Ultimately, the heat killed the seed. But why the heat killed the seed has to make you wonder. If heat can denature the proteins that are needed by the seed to life and grow, what kind of ramifications does it have on the human body? Doesn’t the human body need enzymes – just like the seedling does? More importantly, if heat can denature enzymes, which are protein molecules, it would hold that heat would change all types of protein molecules.
Monosaccharides can be linked together into what are called polysaccharides (or oligosaccharides) in a large variety of ways. Many carbohydrates contain one or more modified monosaccharide units that have had one or more groups replaced or removed. For example, deoxyribose, a component of DNA, is a modified version of ribose; chitin is composed of repeating units of N-acetylglucosamine, a nitrogen-containing form of glucose.
Polysaccharides have a general formula of Cx(H2O)y where x is usually a large number between 200 and 2500. Considering that the repeating units in the polymer backbone are often six-carbon monosaccharides, the general formula can also be represented as (C6H10O5)n where 40≤n≤3000.
Yet these longer molecular structures don’t taste all that great, nor do the digest readily until they are broken down into smaller pieces. Some enzymes can perform this work, but the fastest process is heating. The heating process breaks the chemical bonds that attach the longer molecules into smaller ones.
This can be seen in the simple process of cooking a potato. Does it taste better raw, or cooked? Anyone can tell you that it tastes sweater after cooking. That’s because the longer starch molecules have been broken down into simpler sugars with register as sweet to the taste budds.
What’s also interesting is that plants have developed molecules that humans have a hard time with. Specifically, if we look up Cellulose, we find:
Cellulose is the structural component of the primary cell wall of green plants, many forms of algae and the oomycetes. Some species of bacteria secrete it to form biofilms. Cellulose is the most common organic compound on Earth. About 33 percent of all plant matter is cellulose (the cellulose content of cotton is 90 percent and that of wood is 40-50 percent).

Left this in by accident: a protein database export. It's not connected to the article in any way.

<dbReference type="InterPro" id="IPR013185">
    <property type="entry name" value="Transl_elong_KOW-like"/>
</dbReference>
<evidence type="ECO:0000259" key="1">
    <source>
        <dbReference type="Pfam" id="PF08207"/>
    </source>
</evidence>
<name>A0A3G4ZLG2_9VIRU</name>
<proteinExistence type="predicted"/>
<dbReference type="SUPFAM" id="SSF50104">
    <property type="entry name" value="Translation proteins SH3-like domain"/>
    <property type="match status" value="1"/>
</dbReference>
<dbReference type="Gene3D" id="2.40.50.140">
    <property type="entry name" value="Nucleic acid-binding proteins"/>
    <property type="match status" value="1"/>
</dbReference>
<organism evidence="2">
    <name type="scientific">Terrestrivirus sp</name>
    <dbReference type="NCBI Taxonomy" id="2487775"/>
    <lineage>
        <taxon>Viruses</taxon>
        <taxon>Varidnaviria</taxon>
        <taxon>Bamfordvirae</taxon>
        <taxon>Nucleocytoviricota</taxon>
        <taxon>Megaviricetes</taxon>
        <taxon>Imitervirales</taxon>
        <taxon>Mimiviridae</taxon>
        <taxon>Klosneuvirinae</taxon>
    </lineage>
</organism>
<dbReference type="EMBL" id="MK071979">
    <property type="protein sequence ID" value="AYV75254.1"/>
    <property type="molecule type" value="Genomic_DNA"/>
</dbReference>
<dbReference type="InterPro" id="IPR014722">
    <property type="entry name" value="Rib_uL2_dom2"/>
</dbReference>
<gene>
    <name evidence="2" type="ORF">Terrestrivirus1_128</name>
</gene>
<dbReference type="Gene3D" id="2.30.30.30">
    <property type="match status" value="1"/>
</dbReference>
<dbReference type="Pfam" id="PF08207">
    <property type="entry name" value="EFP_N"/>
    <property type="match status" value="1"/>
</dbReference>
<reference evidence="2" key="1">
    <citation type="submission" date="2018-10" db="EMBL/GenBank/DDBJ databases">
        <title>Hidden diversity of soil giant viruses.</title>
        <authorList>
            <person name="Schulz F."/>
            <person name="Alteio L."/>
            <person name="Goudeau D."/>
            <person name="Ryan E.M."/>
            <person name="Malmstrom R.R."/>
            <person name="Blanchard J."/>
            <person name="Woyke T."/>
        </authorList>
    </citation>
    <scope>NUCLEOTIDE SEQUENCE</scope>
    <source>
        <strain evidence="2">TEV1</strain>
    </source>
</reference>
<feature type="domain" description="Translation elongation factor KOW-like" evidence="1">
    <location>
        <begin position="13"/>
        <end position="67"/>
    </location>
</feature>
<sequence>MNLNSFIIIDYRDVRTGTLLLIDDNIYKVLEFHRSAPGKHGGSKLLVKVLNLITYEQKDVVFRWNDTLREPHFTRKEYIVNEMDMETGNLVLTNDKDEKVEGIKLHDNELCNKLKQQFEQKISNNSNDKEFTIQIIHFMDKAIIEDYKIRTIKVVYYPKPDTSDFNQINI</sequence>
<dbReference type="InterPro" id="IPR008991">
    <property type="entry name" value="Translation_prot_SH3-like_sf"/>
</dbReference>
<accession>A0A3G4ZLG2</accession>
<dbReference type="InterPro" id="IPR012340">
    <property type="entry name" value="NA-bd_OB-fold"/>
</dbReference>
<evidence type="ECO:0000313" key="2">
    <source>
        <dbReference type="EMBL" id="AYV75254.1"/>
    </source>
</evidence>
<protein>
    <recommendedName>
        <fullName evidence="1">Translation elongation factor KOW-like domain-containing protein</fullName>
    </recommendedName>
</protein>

It’s a really long polysaccharide that forms the cell wall in plants. It’s something that we don’t digest well. Cows and horses do a much better job handling this molecule with the help of microbes. Yet, the human solution to getting around this problem is to cook it. Applying heat breaks apart the cell wall which makes what’s inside the cell available to the body. Yet heating also denatures other elements of the cell.
So, what do we do?
It would seem that heating destroys key elements of our food. Elements like enzymes that we need to break down other molecules. At the same time, our bodies can’t get to all the ‘food’ in what we eat unless we can get past the larger polysaccharides that block our digestive way.
If we want the best of both worlds here, we’re going to have to get to what’s in the cell without ingesting the larger indigestible molecules. Off hand, I can think of two techniques:
Here we simply squeeze what’s inside the cells out. If done with little friction, which causes heat, the results should be pure and highly digestible by the body.
Similar to juicing, a good blender will apply enough force to the cells to get them to break apart rendering a mixture that still contains the fibrous material along with the ‘nectar’ found inside the cells.
Both of these techniques seem like great alternatives then heating.
This investigation still leaves a number of unanswered questions.
If heating denatures proteins (destroys them) and you consume them. Can your body still use them effectively? Do these fractured pieces of molecules find function in the body? Or, do they create a situation like looking for an intact glass in a pile of glass fragments? (A nearly impossible task for surviving enzymes.) Also, might the body actually use the denatured proteins thinking that they were the real intact versions? What might this cause?
The more I learn about how heat changes molecules, the more I ask myself is it really worth consuming denatured food? Are there other alternatives like juicing and blending – or simply eating the food unaltered? What might be the best choice?
I guess I’m going to have to investigate whether or not the body can create its own enzymes and how that is done. On top of that, I’ll have to look into mucus and see what that’s made of. I heard it was undigested proteins – the above information could support that idea. Pausing and reflecting on the above, I can understand why so many people have runny noses!
The real question is what are you going to do? It seems pretty clear to me that we should be consuming foods with unaltered molecular structures. I’m going to make it a point to do so. What about you?